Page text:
[4] Examples of media reports about inadequate nutritional needs include Tanni Deb, “CMU Raises Child Hunger Awareness,” KKCO 11 News, April 19, 2016 (accessible at http://www.nbc11news.com/content/news/CMU-raises-child-hunger-awareness-376292821.html); Karla James, “Food Bank for the Heartland Raising Awareness During Hunger Action Month,” Nebraska Radio Network, Sept. 2, 2016 (accessible at http://nebraskaradionetwork.com/2016/09/02/food-bank-for-the-heartland-raising-awareness-during-hunger-action-month/); Bryan Thompson, “One In Five Kansas Children Live In ‘Food Insecure’ Households,” KCUR, April 29, 2016 (accessible at http://kcur.org/post/one-five-kansas-children-live-food-insecure-households#stream/0); Dean Torske, “Fighting Food Insecurity in Rural Nebraska,” Scottsbluff Star Herald, Aug. 11, 2016 (accessible at http://www.starherald.com/news/local_news/fighting-food-insecurity-in-rural-nebraska/article_7b540f15-f2f9-55b5-a658-f1ec718c034f.html); Franque Thompson, “Tulsa Architect Firms Partner with Food Banks to Create Awareness About Hunger,” KTUL, Aug. 20, 2016 (accessible at http://ktul.com/news/local/tulsa-architect-firms-partner-with-food-bank-to-create-awareness-about-hunger).

[5] Data on 211 calls provided by the United Way of Greater Kansas City. Power or Water Service Repayment Assistance is defined as total electric, natural gas or water payment assistance related calls.

[6] LIHEAP, State Fact Sheets. Accessible at http://liheap.org/.

[7] The calculation is 80.4 (2015 value on chart) / 109.8 (2011 value on chart)  - 1 ≈ 27 percent.

[8] See the March 3 issue of the Tenth District LMI Economic Conditions Report for a more detailed discussion of the impact of energy intensity. Accessible at https://www.kansascityfed.org/research/indicatorsdata/lmieconomicconditions/articles/2016/lmi-economic-conditions-02-29.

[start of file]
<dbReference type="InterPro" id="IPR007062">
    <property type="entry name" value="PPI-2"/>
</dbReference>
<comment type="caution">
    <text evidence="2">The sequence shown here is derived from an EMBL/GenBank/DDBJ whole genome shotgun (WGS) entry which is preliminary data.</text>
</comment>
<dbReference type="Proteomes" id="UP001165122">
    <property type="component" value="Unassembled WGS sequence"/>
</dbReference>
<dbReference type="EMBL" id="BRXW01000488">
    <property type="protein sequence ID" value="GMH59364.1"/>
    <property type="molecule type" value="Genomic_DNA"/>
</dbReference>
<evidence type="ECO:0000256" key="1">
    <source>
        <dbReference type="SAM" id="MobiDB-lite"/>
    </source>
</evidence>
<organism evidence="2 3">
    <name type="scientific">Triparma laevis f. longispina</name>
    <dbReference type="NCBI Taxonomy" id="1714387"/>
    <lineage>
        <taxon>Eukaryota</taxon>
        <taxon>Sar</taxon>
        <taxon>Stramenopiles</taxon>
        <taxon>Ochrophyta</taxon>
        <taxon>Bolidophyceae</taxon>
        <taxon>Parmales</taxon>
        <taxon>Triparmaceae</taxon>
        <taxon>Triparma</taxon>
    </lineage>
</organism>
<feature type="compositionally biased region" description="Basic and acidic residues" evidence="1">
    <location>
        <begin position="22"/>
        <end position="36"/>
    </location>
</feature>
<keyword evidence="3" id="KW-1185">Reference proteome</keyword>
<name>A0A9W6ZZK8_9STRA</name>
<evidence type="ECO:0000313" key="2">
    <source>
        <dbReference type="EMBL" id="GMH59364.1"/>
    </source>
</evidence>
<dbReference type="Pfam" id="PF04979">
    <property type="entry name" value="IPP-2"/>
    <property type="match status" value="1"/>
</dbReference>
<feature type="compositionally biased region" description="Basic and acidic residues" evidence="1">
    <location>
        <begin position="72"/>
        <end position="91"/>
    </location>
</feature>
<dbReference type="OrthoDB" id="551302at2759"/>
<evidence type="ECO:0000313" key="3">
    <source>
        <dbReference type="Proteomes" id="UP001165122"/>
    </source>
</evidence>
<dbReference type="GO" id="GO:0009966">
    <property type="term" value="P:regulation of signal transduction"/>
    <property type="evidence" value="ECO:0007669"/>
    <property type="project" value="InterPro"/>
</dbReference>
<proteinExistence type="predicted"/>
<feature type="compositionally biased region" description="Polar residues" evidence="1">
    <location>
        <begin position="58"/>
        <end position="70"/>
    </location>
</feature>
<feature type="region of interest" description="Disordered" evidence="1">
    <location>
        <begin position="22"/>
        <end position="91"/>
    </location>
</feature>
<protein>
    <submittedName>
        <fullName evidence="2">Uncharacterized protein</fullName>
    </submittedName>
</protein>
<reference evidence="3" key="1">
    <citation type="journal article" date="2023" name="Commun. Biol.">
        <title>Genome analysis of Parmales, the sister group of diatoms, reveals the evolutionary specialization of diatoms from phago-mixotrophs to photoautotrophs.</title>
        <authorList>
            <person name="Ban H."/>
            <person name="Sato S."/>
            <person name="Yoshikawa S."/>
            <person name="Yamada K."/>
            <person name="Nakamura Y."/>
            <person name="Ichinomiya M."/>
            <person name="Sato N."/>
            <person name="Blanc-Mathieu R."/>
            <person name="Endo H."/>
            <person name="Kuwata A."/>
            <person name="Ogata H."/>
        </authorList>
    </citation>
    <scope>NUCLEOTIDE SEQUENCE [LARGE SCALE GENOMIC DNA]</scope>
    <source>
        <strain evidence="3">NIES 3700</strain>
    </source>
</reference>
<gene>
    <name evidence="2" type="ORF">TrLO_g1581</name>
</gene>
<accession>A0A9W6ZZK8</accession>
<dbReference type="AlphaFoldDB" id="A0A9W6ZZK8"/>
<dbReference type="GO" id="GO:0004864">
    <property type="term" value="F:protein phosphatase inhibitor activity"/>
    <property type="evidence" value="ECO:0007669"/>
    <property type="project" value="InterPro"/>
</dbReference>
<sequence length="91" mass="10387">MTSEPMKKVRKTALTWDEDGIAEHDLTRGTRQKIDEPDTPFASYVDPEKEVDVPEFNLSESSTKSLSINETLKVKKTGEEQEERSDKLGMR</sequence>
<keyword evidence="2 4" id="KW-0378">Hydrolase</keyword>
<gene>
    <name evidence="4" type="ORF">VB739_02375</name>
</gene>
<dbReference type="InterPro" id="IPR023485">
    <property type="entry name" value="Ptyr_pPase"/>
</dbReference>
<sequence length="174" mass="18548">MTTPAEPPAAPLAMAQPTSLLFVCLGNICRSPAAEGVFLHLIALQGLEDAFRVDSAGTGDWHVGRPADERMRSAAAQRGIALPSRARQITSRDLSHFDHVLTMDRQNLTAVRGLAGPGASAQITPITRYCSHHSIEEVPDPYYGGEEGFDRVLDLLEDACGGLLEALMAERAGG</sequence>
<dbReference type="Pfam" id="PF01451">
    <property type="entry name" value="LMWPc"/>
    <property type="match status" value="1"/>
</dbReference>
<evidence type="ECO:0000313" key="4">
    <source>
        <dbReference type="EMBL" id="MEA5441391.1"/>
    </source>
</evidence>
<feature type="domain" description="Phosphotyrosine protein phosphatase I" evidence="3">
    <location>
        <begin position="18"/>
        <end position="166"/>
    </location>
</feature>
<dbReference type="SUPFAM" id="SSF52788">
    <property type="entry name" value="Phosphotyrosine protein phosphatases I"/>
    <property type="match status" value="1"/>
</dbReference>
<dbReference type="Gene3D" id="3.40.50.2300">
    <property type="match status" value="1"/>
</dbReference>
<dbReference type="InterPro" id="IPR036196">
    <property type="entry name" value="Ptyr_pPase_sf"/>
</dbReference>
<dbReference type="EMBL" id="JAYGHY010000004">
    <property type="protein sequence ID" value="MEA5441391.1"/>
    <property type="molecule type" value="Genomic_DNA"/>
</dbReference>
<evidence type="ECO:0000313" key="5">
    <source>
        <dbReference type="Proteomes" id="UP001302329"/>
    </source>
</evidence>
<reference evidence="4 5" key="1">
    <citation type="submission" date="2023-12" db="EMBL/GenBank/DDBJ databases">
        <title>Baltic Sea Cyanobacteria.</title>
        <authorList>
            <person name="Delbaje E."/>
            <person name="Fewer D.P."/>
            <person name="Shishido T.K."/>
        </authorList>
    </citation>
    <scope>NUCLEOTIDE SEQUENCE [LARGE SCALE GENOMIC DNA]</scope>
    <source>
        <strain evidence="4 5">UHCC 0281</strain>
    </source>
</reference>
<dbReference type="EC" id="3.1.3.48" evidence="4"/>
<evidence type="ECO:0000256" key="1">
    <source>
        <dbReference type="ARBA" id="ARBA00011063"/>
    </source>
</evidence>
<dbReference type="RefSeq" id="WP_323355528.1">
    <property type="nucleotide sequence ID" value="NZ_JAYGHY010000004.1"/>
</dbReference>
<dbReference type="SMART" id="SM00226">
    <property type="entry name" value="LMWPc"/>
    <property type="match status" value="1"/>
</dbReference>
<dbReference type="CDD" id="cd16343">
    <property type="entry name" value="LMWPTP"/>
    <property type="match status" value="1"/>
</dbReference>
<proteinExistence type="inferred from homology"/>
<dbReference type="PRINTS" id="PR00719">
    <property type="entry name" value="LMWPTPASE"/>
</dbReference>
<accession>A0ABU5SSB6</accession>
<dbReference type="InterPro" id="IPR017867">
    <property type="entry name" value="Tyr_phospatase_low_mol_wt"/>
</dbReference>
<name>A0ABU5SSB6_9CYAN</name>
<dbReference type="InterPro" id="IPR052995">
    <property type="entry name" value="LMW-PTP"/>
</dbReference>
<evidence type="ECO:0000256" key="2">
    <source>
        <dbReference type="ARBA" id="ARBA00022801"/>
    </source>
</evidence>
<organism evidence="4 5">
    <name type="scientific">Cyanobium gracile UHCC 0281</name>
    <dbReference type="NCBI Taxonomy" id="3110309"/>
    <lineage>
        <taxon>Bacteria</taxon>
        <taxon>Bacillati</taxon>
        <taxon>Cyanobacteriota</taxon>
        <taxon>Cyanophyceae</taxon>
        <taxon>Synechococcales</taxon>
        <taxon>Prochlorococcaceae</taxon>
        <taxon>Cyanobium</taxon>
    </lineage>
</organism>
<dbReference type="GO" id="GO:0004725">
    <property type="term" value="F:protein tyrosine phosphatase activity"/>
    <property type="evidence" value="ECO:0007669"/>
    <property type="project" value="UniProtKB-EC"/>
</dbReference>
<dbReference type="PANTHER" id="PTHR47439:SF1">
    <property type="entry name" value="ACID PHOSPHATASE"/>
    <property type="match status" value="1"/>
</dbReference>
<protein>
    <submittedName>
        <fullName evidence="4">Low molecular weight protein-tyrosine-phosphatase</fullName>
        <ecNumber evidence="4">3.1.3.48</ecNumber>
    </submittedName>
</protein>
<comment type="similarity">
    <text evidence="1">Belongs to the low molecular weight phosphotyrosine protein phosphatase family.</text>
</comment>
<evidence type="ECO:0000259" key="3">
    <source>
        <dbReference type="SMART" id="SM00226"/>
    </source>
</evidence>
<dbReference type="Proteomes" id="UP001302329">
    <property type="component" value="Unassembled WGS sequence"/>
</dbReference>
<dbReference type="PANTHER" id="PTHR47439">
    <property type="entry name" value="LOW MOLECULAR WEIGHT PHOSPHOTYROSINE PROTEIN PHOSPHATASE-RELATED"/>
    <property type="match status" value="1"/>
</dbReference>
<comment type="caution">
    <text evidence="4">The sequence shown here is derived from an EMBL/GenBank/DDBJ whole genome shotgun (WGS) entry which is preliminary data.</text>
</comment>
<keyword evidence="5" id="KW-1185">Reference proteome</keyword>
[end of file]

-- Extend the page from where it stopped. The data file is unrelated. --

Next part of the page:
[9] See Labor Market Conditions Indicators at https://www.kansascityfed.org/research/indicatorsdata/lmci.

[10] The Tenth District unemployment rate is available in the Kansas City Fed’s Tenth District Economic Databook, accessible at https://www.kansascityfed.org/research/indicatorsdata/regionaldatabook. Latest issue September 21.

[11] See U.S. Bureau of Labor Statistics, Employment Situation, Table A-15, “Alternative measures of labor underutilization.” Accessible at http://www.bls.gov/news.release/empsit.t15.htm

[12] An insufficient amount of data are available for the Tenth District in the CPS database to provide a reliable U-6 number. Marginally attached workers make up a very small share of those who are not in the labor force.

[13] See, for example, “Early Childhood Poverty and Adult Achievement, Employment, and Health,” Family Matters, 2013, vol. 93, pp. 27-35.

[14] See National Employment Law Project, “Part Time Workers and Unemployment Insurance.” Accessible at http://nelp.org/content/uploads/2015/03/parttimeui0304.pdf. Further, UI typically is available for a maximum of 26 weeks, although